Microarray-based CGH detects chromosomal mosaicism not revealed by conventional cytogenetics

Am J Med Genet A. 2007 Aug 1;143A(15):1679-86. doi: 10.1002/ajmg.a.31740.


Somatic chromosomal mosaicism is a well-established cause for birth defects, mental retardation, and, in some instances, specific genetic syndromes. We have developed a clinically validated, targeted BAC clone array as a platform for comparative genomic hybridization (aCGH) to enable detection of a wide range of pathologic copy number changes in DNA. It is designed to provide high sensitivity to detect well-characterized submicroscopic micro-deletion and duplication disorders while at the same time minimizing detection of variation of uncertain clinical significance. In the course of studying 2,585 samples submitted to our clinical laboratory, chromosomal mosaicism was detected in 12 patient samples; 10 of these cases were reported to have had a normal blood chromosome analysis. This enhanced ability of aCGH to detect mosaicism missed by routine chromosome analysis may be due to some combination of testing multiple cell lineages and/or failure of cytogenetically abnormal T lymphocytes to respond to mitogens. This suggests that aCGH may detect somatic chromosomal mosaicism that would be missed by conventional cytogenetics.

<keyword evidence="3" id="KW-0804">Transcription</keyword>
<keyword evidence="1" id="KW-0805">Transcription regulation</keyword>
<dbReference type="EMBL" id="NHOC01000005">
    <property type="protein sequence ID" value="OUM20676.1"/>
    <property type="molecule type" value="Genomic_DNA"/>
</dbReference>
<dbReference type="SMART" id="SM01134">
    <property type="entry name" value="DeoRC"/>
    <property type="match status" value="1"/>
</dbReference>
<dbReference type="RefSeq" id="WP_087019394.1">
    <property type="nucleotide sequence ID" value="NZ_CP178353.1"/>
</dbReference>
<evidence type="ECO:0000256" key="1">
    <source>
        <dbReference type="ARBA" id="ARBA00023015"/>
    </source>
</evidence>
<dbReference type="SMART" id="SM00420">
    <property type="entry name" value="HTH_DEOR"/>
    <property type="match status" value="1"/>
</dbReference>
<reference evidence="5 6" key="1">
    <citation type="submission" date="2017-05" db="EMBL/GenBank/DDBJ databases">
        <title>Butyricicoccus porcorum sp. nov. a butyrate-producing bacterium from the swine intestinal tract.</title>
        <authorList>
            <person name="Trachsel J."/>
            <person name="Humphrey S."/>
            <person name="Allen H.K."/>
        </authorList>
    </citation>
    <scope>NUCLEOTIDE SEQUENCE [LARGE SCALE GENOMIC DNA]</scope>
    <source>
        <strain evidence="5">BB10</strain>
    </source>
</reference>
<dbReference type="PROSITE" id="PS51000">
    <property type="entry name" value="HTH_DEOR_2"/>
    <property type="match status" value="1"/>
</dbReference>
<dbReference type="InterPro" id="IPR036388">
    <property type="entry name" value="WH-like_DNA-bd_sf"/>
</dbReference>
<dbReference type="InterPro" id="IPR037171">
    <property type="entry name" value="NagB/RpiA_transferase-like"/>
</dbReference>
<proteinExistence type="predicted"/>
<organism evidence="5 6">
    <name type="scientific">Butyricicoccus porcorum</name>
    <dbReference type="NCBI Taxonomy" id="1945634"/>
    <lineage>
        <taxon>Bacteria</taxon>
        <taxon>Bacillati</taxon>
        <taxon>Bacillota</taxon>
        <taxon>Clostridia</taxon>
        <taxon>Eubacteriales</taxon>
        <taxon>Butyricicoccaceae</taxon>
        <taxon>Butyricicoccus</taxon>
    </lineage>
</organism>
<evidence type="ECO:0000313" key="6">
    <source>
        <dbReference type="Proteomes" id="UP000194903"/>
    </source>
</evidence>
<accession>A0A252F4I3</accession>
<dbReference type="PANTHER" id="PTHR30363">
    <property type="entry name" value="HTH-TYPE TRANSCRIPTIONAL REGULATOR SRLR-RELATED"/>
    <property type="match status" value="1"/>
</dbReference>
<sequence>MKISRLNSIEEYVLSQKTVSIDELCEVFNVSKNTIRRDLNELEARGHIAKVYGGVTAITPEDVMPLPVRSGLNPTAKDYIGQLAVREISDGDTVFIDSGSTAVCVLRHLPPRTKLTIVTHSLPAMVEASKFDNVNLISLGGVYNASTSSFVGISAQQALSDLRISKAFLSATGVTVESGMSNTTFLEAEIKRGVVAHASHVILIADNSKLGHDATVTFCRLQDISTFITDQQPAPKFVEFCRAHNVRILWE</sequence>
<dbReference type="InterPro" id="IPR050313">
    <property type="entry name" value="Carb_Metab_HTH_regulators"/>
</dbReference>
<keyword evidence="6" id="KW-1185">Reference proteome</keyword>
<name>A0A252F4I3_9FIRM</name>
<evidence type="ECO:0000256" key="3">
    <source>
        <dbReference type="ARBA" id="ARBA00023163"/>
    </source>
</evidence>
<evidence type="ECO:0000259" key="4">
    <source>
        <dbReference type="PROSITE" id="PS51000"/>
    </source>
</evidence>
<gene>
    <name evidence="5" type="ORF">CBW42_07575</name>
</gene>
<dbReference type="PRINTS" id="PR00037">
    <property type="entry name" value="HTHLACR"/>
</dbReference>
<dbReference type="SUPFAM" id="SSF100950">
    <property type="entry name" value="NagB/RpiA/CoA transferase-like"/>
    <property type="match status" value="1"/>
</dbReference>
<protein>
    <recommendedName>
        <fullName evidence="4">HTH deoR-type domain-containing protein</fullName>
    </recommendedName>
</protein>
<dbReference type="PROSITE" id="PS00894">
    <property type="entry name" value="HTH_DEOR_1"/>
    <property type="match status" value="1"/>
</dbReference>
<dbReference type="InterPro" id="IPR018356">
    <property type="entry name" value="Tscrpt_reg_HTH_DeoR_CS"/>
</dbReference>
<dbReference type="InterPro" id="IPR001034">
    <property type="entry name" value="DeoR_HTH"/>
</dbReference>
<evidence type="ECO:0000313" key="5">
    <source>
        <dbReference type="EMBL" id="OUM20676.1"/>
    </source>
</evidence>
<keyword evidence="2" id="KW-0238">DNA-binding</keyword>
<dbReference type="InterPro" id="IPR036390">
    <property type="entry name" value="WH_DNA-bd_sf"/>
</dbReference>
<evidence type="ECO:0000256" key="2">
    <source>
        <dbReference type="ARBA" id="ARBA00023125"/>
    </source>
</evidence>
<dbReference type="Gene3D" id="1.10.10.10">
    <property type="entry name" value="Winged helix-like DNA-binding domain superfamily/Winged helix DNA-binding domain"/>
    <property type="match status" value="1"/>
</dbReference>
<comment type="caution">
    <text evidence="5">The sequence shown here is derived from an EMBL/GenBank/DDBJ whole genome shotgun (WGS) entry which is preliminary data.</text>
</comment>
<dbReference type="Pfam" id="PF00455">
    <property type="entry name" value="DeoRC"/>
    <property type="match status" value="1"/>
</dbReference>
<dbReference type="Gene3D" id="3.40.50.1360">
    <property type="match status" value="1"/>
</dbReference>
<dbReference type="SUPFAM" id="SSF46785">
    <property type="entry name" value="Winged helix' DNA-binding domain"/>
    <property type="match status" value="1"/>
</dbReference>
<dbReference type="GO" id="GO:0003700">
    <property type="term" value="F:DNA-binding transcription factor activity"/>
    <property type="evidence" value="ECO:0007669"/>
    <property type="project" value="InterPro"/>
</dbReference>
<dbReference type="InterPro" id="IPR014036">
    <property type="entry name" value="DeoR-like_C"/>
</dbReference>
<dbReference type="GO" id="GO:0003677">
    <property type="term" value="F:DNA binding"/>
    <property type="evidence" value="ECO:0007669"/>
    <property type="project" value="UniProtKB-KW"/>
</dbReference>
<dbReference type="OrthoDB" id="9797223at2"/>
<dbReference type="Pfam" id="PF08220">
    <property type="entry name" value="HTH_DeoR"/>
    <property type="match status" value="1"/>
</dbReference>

MeSH terms

  • Chromosome Aberrations / classification
  • Chromosome Mapping
  • Female
  • Fertilization in Vitro
  • Humans
  • Mosaicism*
  • Nucleic Acid Hybridization / methods*
  • Oligonucleotide Array Sequence Analysis / methods*
  • Sensitivity and Specificity
  • Trisomy